Mike Schill

You’ve given a lot to your law school. There was that dumpload of tuition, of course. There was the immediate boost you gave their U.S. News Ranking when they got to count you as employed within nine months of graduation. And there’s the fact that you don’t reach through the phone and strangle them when they call asking for even more money every week.

Isn’t it time the law school gave something back? In addition to that J.D. that’s rapidly diminishing in value, I mean.

It’s the holiday season and one law school decided to get into the Christmas spirit and sent its alums an email with the subject line, “A Gift from the Law School.”

No more waiting, let’s tear off the wrapping paper and see what some law school generously gave its alums…

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In the latest U.S. News law school rankings, which just came out, Columbia Law School and the University of Chicago Law School maintained their respective spots of #4 and #5. This is the third year in a row that both schools have held steady, as you can see from the historical rankings data at Top Law Schools. (Back in 2009, Columbia was #4 and Chicago was #6, with NYU at #5.)

The schools in the so-called “CCN” band — Columbia, Chicago, and NYU — do battle with one another on several fronts. They compete for admitted students, especially ones with high LSATs and GPAs. They compete in job placement, in terms of getting their grads jobs with top law firms or coveted judicial clerkships.

And they compete with each other for attracting star faculty. The University of Chicago just hired away one of Columbia’s top young law professors — a legal academic who has appeared before in these pages….

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How hard is it to write an exam for a course you’ve taught all semester? Seriously, tell me, how hard is it? On a scale of one to ten — ten involving programing a rocket ship, one somewhere around putting on pants in the morning — where does formulating a law school exam rate? A two? Maybe three if you are teaching the course for the first time?

It cannot possibly be so hard that you have to use the same exam over and over again, in the digital age. We’re not talking about something as complicated as the wheel. A law school exam can be reinvented, every year, with subtle and simple changes.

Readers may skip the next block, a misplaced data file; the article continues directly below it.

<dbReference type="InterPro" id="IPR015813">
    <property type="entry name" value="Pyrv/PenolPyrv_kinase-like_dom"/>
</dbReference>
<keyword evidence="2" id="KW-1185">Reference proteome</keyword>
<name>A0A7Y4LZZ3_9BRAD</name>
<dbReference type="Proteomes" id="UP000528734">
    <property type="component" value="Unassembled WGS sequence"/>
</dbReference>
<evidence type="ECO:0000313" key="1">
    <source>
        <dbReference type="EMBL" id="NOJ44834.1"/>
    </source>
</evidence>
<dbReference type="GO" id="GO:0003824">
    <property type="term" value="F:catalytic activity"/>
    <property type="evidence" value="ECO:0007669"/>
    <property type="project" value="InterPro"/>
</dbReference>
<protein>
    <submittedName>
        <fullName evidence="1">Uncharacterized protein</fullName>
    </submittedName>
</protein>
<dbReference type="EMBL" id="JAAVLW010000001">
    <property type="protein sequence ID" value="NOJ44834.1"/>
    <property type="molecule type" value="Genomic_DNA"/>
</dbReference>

Using the exact same exam is just lazy. There’s no other word for it. LAZY. The high cost of law school is largely attributed to the hefty salaries of law school faculty. The least these people can do is write a novel exam each and every semester that they teach.

And yet during this finals period alone, we’ve got students from three law schools, including two law schools in the top ten, alleging that their professors couldn’t be bothered to come up with fresh exams for this year’s students….

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The battle for greater law school transparency, for more accurate and complete information from law schools regarding the jobs obtained (or not obtained) by their graduates, has many fronts. Some advocates for transparency work through organizations, such as the Tennessee non-profit Law School Transparency. Some have turned to the political process, where the issue of transparency has attracted the attention of several United States senators. And some have looked to litigation, suing law schools for providing allegedly misleading data about post-graduate employment outcomes.

Here’s an interesting idea: what if law schools just started posting comprehensive, accurate employment data on their websites? On a voluntary basis — not compelled by politicians, lawsuits, or the American Bar Association (ABA)?

Wouldn’t that be great? And wouldn’t it be helpful to prospective law students trying to decide whether it’s worth investing three years of their lives, and a large amount of (often borrowed) money, to pursue a law degree at the school in question?

Take a look at what they’re now doing at the University of Chicago Law School. Could it perhaps serve as the model for law school reporting of employment data?

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Numerous applicants to law school claim that they want to become lawyers in order to serve the public interest — and some of them are telling the truth. Alas, after burdening themselves with six figures of law school debt, they find it difficult to follow through on their public-interest dreams. The path of least resistance, or at least the path to the fastest repayment of loans, is working for a large law firm.

Working for a prominent law firm is great — lucrative, prestigious, honorable work — provided that it’s actually what you want to be doing (as opposed to, say, public interest work in Nepal). Unfortunately, many who toil in Biglaw do so primarily for the debt-dispelling powers of the paycheck.

Well, if you go to the University of Chicago Law School, you might be able to have your cake and eat it too — i.e., obtain an amazing legal education, work in the public interest, and not find yourself trying to invoke the “undue hardship” exception in bankruptcy.

Let’s learn about some changes that Chicago Law just announced to its LRAP, or Loan Repayment Assistance Program (those wonky Chicago types love their acronyms)….

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